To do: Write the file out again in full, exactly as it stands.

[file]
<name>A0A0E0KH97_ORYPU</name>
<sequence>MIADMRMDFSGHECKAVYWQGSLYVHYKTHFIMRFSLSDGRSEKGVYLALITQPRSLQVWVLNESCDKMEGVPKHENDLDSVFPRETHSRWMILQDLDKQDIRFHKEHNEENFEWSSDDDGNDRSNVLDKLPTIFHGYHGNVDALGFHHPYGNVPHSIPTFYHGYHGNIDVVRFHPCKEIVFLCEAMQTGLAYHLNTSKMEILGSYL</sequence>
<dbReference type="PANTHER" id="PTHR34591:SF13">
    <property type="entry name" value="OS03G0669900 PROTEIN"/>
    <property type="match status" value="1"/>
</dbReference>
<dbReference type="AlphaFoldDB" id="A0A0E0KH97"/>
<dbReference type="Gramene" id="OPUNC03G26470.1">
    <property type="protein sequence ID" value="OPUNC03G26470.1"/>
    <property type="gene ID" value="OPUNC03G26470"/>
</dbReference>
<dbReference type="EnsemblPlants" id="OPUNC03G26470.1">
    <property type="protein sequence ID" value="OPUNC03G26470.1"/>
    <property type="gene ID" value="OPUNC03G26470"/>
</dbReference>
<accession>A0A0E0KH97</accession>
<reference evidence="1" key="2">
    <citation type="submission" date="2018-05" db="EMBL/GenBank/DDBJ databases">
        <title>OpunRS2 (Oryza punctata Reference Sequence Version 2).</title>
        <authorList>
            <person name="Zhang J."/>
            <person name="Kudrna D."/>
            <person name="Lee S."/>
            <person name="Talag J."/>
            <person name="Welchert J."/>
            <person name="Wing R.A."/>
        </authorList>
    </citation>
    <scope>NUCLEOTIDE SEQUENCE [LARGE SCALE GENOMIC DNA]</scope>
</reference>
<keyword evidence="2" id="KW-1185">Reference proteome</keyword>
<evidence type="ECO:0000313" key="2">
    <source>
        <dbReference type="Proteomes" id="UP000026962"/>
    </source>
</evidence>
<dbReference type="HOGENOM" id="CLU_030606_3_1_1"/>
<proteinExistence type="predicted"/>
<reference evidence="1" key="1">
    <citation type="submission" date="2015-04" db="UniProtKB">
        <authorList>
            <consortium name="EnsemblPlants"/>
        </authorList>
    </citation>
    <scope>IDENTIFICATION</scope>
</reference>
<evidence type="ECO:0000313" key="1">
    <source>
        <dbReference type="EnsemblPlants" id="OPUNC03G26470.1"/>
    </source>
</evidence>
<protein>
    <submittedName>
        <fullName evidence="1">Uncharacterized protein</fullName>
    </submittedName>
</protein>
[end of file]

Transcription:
<name>A0A0E0KH97_ORYPU</name>
<sequence>MIADMRMDFSGHECKAVYWQGSLYVHYKTHFIMRFSLSDGRSEKGVYLALITQPRSLQVWVLNESCDKMEGVPKHENDLDSVFPRETHSRWMILQDLDKQDIRFHKEHNEENFEWSSDDDGNDRSNVLDKLPTIFHGYHGNVDALGFHHPYGNVPHSIPTFYHGYHGNIDVVRFHPCKEIVFLCEAMQTGLAYHLNTSKMEILGSYL</sequence>
<dbReference type="PANTHER" id="PTHR34591:SF13">
    <property type="entry name" value="OS03G0669900 PROTEIN"/>
    <property type="match status" value="1"/>
</dbReference>
<dbReference type="AlphaFoldDB" id="A0A0E0KH97"/>
<dbReference type="Gramene" id="OPUNC03G26470.1">
    <property type="protein sequence ID" value="OPUNC03G26470.1"/>
    <property type="gene ID" value="OPUNC03G26470"/>
</dbReference>
<dbReference type="EnsemblPlants" id="OPUNC03G26470.1">
    <property type="protein sequence ID" value="OPUNC03G26470.1"/>
    <property type="gene ID" value="OPUNC03G26470"/>
</dbReference>
<accession>A0A0E0KH97</accession>
<reference evidence="1" key="2">
    <citation type="submission" date="2018-05" db="EMBL/GenBank/DDBJ databases">
        <title>OpunRS2 (Oryza punctata Reference Sequence Version 2).</title>
        <authorList>
            <person name="Zhang J."/>
            <person name="Kudrna D."/>
            <person name="Lee S."/>
            <person name="Talag J."/>
            <person name="Welchert J."/>
            <person name="Wing R.A."/>
        </authorList>
    </citation>
    <scope>NUCLEOTIDE SEQUENCE [LARGE SCALE GENOMIC DNA]</scope>
</reference>
<keyword evidence="2" id="KW-1185">Reference proteome</keyword>
<evidence type="ECO:0000313" key="2">
    <source>
        <dbReference type="Proteomes" id="UP000026962"/>
    </source>
</evidence>
<dbReference type="HOGENOM" id="CLU_030606_3_1_1"/>
<proteinExistence type="predicted"/>
<reference evidence="1" key="1">
    <citation type="submission" date="2015-04" db="UniProtKB">
        <authorList>
            <consortium name="EnsemblPlants"/>
        </authorList>
    </citation>
    <scope>IDENTIFICATION</scope>
</reference>
<evidence type="ECO:0000313" key="1">
    <source>
        <dbReference type="EnsemblPlants" id="OPUNC03G26470.1"/>
    </source>
</evidence>
<protein>
    <submittedName>
        <fullName evidence="1">Uncharacterized protein</fullName>
    </submittedName>
</protein>